“If I could have made him dean for life,” says Danforth, “I would have done so. He was just an excellent decision maker. He was very fair. He always had the interests of the students in mind, primarily—faculty as well, but he was really student-focused.”
Stepping down as dean in June 2021, Hellwig took a brief sabbatical and began his new role at NYU Law in January 2022. At Washington and Lee, his decanal duties limited the time he could devote to teaching. He notes: “I’m really excited about returning to the role of a full-time tax professor.” This semester, Hellwig will again be teaching Estate and Gift Taxation—exactly 20 years after he first taught it at NYU Law.
He says he looks forward as well to rediscovering New York along with Tammi, who will be working with the Law School’s Immigrant Rights Clinic, and to visits from their two daughters, both now in college. Hellwig celebrated his return to New York on New Year’s Eve with a four-mile midnight run in Central Park with his family. While Hellwig enjoys running, he likes eating more. He anticipates exploring local restaurants that fly under the radar.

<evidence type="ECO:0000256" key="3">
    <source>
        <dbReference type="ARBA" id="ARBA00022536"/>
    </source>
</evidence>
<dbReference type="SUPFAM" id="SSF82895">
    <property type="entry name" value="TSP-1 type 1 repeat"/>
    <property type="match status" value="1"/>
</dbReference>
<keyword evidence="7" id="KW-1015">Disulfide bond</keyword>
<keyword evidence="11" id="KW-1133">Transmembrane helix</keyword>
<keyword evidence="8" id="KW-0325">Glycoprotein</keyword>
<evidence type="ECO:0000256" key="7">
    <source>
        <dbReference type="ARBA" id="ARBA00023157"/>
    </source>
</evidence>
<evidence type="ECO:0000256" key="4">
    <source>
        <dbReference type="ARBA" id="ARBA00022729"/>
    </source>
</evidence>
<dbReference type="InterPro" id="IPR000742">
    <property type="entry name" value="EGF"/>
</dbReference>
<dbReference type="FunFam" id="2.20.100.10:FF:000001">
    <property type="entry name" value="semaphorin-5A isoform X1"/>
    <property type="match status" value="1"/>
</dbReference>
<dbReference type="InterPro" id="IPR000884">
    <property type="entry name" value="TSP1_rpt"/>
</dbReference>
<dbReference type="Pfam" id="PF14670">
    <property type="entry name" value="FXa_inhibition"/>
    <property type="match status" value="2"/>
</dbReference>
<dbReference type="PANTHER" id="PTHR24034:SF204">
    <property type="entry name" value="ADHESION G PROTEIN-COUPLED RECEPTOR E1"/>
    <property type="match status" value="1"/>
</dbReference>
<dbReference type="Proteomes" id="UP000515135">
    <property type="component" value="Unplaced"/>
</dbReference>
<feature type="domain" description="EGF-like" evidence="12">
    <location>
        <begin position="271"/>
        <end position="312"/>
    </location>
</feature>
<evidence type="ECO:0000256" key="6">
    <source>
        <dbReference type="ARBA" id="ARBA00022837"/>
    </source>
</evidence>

But leading the Graduate Tax Program is still foremost in Hellwig’s mind. He is eager to partner with the Tax Law Center at NYU Law, launched last year. Beyond that, he says, “I want to do everything I can in the faculty director role to continue to build a sense of energy and enthusiasm within the Graduate Tax Program, so that our students not only learn a great deal but also feel affirmed in their decision to come to NYU.”
“The ultimate measure of how we’re doing as a program is whether our alumni five, 10 years down the road look back and think, ‘Yes, my LLM from NYU made a difference,’” Hellwig adds. “That’s how I feel. I owe much to this school in terms of launching my teaching career. I’ve had a ton of positive experiences here, and it feels great to be back.”
Posted February 7, 2022